Climate change impacts on intertidal meiofauna communities: An experimental approach on the effects of global warming and ocean acidification

Master Thesis subject (30 ECTS)
Global warming and ocean acidification are two main consequences of climate change threatening life in marine ecosystems. Climate change impacts on communities have hitherto received substantial attention. The combination of episodically elevated water temperature and CO2 levels may exceed the tolerance of some organisms causing local extinctions. Nevertheless, the development of plasticity towards the changing environmental conditions strongly affects organisms’ adaptation. Therefore, species structural and functional diversity plays an important role on the resilience of communities towards the changing/stressing conditions. The present project will focus on medium-term (weeks) effects of elevated temperature in a fluctuating regime and pH decrease on meiobenthic community structure. Proper predictions of how communities respond to climate changes will depend on accurate measures of their plasticity under different abiotic regimes. Our project is based on the hypothesis that the combination of increased temperature regimes and elevated levels of CO2 may significantly affect structural and functional diversity of meiofaunal and nematode communities. Based on our previous work with single stressor experiments on thermal stress effects on meiobenthic/nematode communities of the North Sea, we now try to include the complexity of abiotic interactions in a mesocosm experiment. Sediments will be collected from the intertidal zone of the Belgian part of the North Sea, which is naturally exposed to temperature fluctuations, representing a gradient of environmental conditions and exposure to thermal stress. Sediments with natural communities will be subjected to normal temperature regimes vs regimes with elevated constant temperature and elevated fluctuating temperature, and to a range of pH in a fully-crossed experimental design to assess how the different communities respond. Response variables will be changes in abundance, different measures of diversity (richness, evenness, dominance, taxonomic distinctness, trophic diversity) and community composition. Nematode functional diversity will be assessed based on feeding type, life history, and individual size and biomass.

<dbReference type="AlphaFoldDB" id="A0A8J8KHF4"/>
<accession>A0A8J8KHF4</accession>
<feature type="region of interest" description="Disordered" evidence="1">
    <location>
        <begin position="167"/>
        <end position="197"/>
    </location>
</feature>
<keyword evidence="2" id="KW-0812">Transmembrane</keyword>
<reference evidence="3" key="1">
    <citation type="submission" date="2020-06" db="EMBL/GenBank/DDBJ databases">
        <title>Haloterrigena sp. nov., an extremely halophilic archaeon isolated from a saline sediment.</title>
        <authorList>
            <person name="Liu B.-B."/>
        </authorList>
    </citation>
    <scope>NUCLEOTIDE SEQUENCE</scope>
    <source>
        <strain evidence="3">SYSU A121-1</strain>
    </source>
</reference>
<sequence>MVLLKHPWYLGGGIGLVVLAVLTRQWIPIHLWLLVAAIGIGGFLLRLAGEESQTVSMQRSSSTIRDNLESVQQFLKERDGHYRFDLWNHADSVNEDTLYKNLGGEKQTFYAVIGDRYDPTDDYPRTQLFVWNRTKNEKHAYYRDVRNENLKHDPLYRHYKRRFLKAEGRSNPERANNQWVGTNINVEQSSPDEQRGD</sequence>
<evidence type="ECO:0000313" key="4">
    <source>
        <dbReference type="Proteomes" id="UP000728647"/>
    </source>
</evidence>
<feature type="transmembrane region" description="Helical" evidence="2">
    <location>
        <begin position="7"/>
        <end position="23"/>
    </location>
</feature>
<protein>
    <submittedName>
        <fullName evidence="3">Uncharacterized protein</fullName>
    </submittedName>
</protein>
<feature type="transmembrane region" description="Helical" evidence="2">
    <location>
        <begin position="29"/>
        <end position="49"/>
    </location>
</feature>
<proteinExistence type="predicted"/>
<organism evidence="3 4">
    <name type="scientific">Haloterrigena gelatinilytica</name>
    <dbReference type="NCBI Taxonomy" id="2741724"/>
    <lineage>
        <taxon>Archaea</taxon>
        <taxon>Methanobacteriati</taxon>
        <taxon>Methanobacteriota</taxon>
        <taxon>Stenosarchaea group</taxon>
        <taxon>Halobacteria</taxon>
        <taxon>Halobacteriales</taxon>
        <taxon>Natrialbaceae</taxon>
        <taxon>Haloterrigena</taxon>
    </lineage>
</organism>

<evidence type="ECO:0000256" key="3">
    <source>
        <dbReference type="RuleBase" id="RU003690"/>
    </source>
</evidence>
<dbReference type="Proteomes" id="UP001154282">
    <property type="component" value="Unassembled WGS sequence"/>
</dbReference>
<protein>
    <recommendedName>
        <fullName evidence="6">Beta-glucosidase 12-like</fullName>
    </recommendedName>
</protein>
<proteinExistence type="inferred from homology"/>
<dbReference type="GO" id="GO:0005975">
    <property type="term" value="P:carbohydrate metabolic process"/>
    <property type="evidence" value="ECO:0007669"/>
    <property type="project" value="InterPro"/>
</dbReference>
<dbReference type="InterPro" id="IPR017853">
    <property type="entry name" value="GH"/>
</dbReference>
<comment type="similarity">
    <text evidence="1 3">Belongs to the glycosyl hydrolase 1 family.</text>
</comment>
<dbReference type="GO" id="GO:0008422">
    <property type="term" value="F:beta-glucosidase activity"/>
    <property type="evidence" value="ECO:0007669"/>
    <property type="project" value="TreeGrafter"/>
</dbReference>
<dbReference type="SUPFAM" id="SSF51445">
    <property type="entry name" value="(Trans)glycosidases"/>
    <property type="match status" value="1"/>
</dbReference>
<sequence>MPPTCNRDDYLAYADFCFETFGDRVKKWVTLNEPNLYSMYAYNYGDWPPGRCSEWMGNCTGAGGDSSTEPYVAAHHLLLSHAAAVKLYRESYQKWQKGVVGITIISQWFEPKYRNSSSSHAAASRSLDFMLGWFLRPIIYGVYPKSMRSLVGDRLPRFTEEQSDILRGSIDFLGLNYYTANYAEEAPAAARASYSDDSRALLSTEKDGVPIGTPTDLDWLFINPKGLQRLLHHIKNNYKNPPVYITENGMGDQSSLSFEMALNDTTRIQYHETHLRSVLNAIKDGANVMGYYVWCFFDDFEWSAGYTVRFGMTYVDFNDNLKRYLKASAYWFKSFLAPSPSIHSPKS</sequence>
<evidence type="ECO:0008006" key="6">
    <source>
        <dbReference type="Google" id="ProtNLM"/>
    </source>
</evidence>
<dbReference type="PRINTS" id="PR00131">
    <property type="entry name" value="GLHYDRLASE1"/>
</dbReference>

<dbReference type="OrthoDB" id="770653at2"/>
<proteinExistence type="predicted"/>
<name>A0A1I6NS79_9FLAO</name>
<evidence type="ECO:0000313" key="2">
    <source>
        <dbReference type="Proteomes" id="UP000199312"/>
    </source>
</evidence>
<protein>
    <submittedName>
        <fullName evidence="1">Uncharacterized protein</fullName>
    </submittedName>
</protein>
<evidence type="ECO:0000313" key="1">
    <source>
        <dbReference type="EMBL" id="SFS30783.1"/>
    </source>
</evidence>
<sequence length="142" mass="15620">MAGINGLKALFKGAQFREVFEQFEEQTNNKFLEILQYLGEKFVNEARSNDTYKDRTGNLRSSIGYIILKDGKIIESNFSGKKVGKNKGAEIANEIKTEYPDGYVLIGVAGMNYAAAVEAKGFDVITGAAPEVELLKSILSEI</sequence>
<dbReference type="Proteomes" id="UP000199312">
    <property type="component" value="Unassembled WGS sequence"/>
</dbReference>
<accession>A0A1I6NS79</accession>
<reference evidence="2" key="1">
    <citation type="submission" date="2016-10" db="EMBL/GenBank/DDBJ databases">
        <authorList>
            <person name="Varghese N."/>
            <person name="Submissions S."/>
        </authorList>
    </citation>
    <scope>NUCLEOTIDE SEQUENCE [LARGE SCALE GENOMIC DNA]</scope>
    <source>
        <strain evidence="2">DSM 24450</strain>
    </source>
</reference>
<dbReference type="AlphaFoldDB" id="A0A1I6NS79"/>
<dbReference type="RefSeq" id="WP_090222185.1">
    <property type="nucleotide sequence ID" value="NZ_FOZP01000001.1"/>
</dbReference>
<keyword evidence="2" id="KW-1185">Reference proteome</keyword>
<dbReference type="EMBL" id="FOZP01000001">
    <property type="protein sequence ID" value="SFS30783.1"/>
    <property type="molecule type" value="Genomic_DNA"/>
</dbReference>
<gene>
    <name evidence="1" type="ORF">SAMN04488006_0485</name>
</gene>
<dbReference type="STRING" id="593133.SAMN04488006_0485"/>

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Supervisor: Prof. Tom Moens, UGent Co-promotor: Dr. Carl van Colen, UGent
Reference Number: RP-49151